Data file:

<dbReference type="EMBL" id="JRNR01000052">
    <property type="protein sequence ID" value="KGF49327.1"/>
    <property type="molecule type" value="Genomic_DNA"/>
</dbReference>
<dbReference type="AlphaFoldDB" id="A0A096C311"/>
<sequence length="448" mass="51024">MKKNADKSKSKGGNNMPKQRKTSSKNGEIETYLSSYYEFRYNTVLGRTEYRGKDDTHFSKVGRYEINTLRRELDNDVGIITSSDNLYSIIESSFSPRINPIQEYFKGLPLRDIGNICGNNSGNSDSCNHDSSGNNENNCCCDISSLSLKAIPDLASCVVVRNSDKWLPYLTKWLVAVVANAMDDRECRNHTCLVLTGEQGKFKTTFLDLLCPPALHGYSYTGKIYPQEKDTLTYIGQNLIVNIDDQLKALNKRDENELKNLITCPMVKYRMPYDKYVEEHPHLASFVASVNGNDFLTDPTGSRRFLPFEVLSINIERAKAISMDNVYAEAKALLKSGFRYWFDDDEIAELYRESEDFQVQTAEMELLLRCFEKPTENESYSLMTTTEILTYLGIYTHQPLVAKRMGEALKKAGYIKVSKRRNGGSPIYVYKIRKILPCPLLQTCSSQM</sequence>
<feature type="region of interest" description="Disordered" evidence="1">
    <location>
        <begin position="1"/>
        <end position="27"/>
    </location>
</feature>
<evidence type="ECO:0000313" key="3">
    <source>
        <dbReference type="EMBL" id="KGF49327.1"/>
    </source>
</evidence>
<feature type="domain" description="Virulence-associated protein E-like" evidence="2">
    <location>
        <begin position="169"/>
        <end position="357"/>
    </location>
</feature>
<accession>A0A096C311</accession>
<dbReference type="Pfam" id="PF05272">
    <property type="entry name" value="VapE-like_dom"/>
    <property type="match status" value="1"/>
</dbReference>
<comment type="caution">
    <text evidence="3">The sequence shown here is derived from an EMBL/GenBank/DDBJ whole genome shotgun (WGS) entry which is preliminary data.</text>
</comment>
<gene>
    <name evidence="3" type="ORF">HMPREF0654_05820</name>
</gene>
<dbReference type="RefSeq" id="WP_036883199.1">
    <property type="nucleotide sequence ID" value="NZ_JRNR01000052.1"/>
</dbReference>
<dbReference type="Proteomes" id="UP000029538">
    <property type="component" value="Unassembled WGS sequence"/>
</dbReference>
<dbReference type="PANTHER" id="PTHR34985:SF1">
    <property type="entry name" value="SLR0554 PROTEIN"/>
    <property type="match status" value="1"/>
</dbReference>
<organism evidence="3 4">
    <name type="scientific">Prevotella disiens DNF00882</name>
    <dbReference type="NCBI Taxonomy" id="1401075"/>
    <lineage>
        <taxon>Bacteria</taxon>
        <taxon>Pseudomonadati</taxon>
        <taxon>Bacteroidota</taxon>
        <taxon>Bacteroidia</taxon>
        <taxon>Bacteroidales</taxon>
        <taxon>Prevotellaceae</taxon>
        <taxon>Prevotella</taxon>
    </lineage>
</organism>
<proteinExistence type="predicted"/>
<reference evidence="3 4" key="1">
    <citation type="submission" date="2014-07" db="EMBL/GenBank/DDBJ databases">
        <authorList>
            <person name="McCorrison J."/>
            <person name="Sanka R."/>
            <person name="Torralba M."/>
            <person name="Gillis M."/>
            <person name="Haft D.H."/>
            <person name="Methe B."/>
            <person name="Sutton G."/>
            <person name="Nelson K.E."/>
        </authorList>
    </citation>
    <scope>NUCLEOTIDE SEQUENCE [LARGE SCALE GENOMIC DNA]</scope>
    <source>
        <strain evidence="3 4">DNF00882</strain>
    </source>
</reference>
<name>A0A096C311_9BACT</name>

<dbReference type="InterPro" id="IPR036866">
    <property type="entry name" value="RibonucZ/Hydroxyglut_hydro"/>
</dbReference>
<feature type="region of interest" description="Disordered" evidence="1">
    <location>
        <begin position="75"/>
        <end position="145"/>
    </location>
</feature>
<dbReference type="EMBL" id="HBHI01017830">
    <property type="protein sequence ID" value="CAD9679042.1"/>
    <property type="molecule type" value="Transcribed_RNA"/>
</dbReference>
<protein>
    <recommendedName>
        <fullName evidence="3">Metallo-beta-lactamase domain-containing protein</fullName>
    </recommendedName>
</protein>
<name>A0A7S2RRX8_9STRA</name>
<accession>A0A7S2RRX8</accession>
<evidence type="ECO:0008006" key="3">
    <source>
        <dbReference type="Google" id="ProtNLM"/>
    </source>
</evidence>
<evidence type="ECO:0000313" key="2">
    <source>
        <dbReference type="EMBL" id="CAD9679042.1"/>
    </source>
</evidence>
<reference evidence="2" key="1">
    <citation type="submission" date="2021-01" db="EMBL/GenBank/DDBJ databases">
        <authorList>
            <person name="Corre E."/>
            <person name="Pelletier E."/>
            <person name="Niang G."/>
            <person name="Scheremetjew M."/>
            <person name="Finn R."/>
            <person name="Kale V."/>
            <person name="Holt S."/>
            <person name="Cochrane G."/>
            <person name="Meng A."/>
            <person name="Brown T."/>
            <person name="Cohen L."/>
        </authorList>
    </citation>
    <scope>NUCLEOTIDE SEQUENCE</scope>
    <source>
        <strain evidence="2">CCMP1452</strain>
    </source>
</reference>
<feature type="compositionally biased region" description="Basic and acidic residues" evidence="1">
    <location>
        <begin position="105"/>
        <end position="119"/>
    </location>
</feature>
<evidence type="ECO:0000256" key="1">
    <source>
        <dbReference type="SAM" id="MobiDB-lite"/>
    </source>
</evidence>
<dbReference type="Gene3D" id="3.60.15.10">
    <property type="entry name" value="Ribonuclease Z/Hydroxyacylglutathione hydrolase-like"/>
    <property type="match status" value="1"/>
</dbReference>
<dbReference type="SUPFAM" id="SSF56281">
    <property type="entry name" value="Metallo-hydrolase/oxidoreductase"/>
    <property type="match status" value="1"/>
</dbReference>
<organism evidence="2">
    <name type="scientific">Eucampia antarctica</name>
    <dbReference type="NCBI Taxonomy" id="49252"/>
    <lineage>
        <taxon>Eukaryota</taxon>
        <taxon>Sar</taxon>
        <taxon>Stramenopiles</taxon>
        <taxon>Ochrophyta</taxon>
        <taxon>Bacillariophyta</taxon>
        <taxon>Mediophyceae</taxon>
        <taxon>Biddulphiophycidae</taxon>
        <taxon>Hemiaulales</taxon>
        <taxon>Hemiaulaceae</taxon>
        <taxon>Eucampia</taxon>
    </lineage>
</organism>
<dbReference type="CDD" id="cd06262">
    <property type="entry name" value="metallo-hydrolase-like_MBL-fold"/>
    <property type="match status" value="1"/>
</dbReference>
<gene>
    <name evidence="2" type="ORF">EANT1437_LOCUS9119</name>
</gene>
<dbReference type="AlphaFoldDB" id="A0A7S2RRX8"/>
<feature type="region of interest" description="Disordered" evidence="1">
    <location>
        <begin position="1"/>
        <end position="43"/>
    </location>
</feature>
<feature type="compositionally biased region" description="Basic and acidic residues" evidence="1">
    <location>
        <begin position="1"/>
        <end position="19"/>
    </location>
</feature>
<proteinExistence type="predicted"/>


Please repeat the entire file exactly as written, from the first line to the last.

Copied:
<dbReference type="EMBL" id="JRNR01000052">
    <property type="protein sequence ID" value="KGF49327.1"/>
    <property type="molecule type" value="Genomic_DNA"/>
</dbReference>
<dbReference type="AlphaFoldDB" id="A0A096C311"/>
<sequence length="448" mass="51024">MKKNADKSKSKGGNNMPKQRKTSSKNGEIETYLSSYYEFRYNTVLGRTEYRGKDDTHFSKVGRYEINTLRRELDNDVGIITSSDNLYSIIESSFSPRINPIQEYFKGLPLRDIGNICGNNSGNSDSCNHDSSGNNENNCCCDISSLSLKAIPDLASCVVVRNSDKWLPYLTKWLVAVVANAMDDRECRNHTCLVLTGEQGKFKTTFLDLLCPPALHGYSYTGKIYPQEKDTLTYIGQNLIVNIDDQLKALNKRDENELKNLITCPMVKYRMPYDKYVEEHPHLASFVASVNGNDFLTDPTGSRRFLPFEVLSINIERAKAISMDNVYAEAKALLKSGFRYWFDDDEIAELYRESEDFQVQTAEMELLLRCFEKPTENESYSLMTTTEILTYLGIYTHQPLVAKRMGEALKKAGYIKVSKRRNGGSPIYVYKIRKILPCPLLQTCSSQM</sequence>
<feature type="region of interest" description="Disordered" evidence="1">
    <location>
        <begin position="1"/>
        <end position="27"/>
    </location>
</feature>
<evidence type="ECO:0000313" key="3">
    <source>
        <dbReference type="EMBL" id="KGF49327.1"/>
    </source>
</evidence>
<feature type="domain" description="Virulence-associated protein E-like" evidence="2">
    <location>
        <begin position="169"/>
        <end position="357"/>
    </location>
</feature>
<accession>A0A096C311</accession>
<dbReference type="Pfam" id="PF05272">
    <property type="entry name" value="VapE-like_dom"/>
    <property type="match status" value="1"/>
</dbReference>
<comment type="caution">
    <text evidence="3">The sequence shown here is derived from an EMBL/GenBank/DDBJ whole genome shotgun (WGS) entry which is preliminary data.</text>
</comment>
<gene>
    <name evidence="3" type="ORF">HMPREF0654_05820</name>
</gene>
<dbReference type="RefSeq" id="WP_036883199.1">
    <property type="nucleotide sequence ID" value="NZ_JRNR01000052.1"/>
</dbReference>
<dbReference type="Proteomes" id="UP000029538">
    <property type="component" value="Unassembled WGS sequence"/>
</dbReference>
<dbReference type="PANTHER" id="PTHR34985:SF1">
    <property type="entry name" value="SLR0554 PROTEIN"/>
    <property type="match status" value="1"/>
</dbReference>
<organism evidence="3 4">
    <name type="scientific">Prevotella disiens DNF00882</name>
    <dbReference type="NCBI Taxonomy" id="1401075"/>
    <lineage>
        <taxon>Bacteria</taxon>
        <taxon>Pseudomonadati</taxon>
        <taxon>Bacteroidota</taxon>
        <taxon>Bacteroidia</taxon>
        <taxon>Bacteroidales</taxon>
        <taxon>Prevotellaceae</taxon>
        <taxon>Prevotella</taxon>
    </lineage>
</organism>
<proteinExistence type="predicted"/>
<reference evidence="3 4" key="1">
    <citation type="submission" date="2014-07" db="EMBL/GenBank/DDBJ databases">
        <authorList>
            <person name="McCorrison J."/>
            <person name="Sanka R."/>
            <person name="Torralba M."/>
            <person name="Gillis M."/>
            <person name="Haft D.H."/>
            <person name="Methe B."/>
            <person name="Sutton G."/>
            <person name="Nelson K.E."/>
        </authorList>
    </citation>
    <scope>NUCLEOTIDE SEQUENCE [LARGE SCALE GENOMIC DNA]</scope>
    <source>
        <strain evidence="3 4">DNF00882</strain>
    </source>
</reference>
<name>A0A096C311_9BACT</name>

<dbReference type="InterPro" id="IPR036866">
    <property type="entry name" value="RibonucZ/Hydroxyglut_hydro"/>
</dbReference>
<feature type="region of interest" description="Disordered" evidence="1">
    <location>
        <begin position="75"/>
        <end position="145"/>
    </location>
</feature>
<dbReference type="EMBL" id="HBHI01017830">
    <property type="protein sequence ID" value="CAD9679042.1"/>
    <property type="molecule type" value="Transcribed_RNA"/>
</dbReference>
<protein>
    <recommendedName>
        <fullName evidence="3">Metallo-beta-lactamase domain-containing protein</fullName>
    </recommendedName>
</protein>
<name>A0A7S2RRX8_9STRA</name>
<accession>A0A7S2RRX8</accession>
<evidence type="ECO:0008006" key="3">
    <source>
        <dbReference type="Google" id="ProtNLM"/>
    </source>
</evidence>
<evidence type="ECO:0000313" key="2">
    <source>
        <dbReference type="EMBL" id="CAD9679042.1"/>
    </source>
</evidence>
<reference evidence="2" key="1">
    <citation type="submission" date="2021-01" db="EMBL/GenBank/DDBJ databases">
        <authorList>
            <person name="Corre E."/>
            <person name="Pelletier E."/>
            <person name="Niang G."/>
            <person name="Scheremetjew M."/>
            <person name="Finn R."/>
            <person name="Kale V."/>
            <person name="Holt S."/>
            <person name="Cochrane G."/>
            <person name="Meng A."/>
            <person name="Brown T."/>
            <person name="Cohen L."/>
        </authorList>
    </citation>
    <scope>NUCLEOTIDE SEQUENCE</scope>
    <source>
        <strain evidence="2">CCMP1452</strain>
    </source>
</reference>
<feature type="compositionally biased region" description="Basic and acidic residues" evidence="1">
    <location>
        <begin position="105"/>
        <end position="119"/>
    </location>
</feature>
<evidence type="ECO:0000256" key="1">
    <source>
        <dbReference type="SAM" id="MobiDB-lite"/>
    </source>
</evidence>
<dbReference type="Gene3D" id="3.60.15.10">
    <property type="entry name" value="Ribonuclease Z/Hydroxyacylglutathione hydrolase-like"/>
    <property type="match status" value="1"/>
</dbReference>
<dbReference type="SUPFAM" id="SSF56281">
    <property type="entry name" value="Metallo-hydrolase/oxidoreductase"/>
    <property type="match status" value="1"/>
</dbReference>
<organism evidence="2">
    <name type="scientific">Eucampia antarctica</name>
    <dbReference type="NCBI Taxonomy" id="49252"/>
    <lineage>
        <taxon>Eukaryota</taxon>
        <taxon>Sar</taxon>
        <taxon>Stramenopiles</taxon>
        <taxon>Ochrophyta</taxon>
        <taxon>Bacillariophyta</taxon>
        <taxon>Mediophyceae</taxon>
        <taxon>Biddulphiophycidae</taxon>
        <taxon>Hemiaulales</taxon>
        <taxon>Hemiaulaceae</taxon>
        <taxon>Eucampia</taxon>
    </lineage>
</organism>
<dbReference type="CDD" id="cd06262">
    <property type="entry name" value="metallo-hydrolase-like_MBL-fold"/>
    <property type="match status" value="1"/>
</dbReference>
<gene>
    <name evidence="2" type="ORF">EANT1437_LOCUS9119</name>
</gene>
<dbReference type="AlphaFoldDB" id="A0A7S2RRX8"/>
<feature type="region of interest" description="Disordered" evidence="1">
    <location>
        <begin position="1"/>
        <end position="43"/>
    </location>
</feature>
<feature type="compositionally biased region" description="Basic and acidic residues" evidence="1">
    <location>
        <begin position="1"/>
        <end position="19"/>
    </location>
</feature>
<proteinExistence type="predicted"/>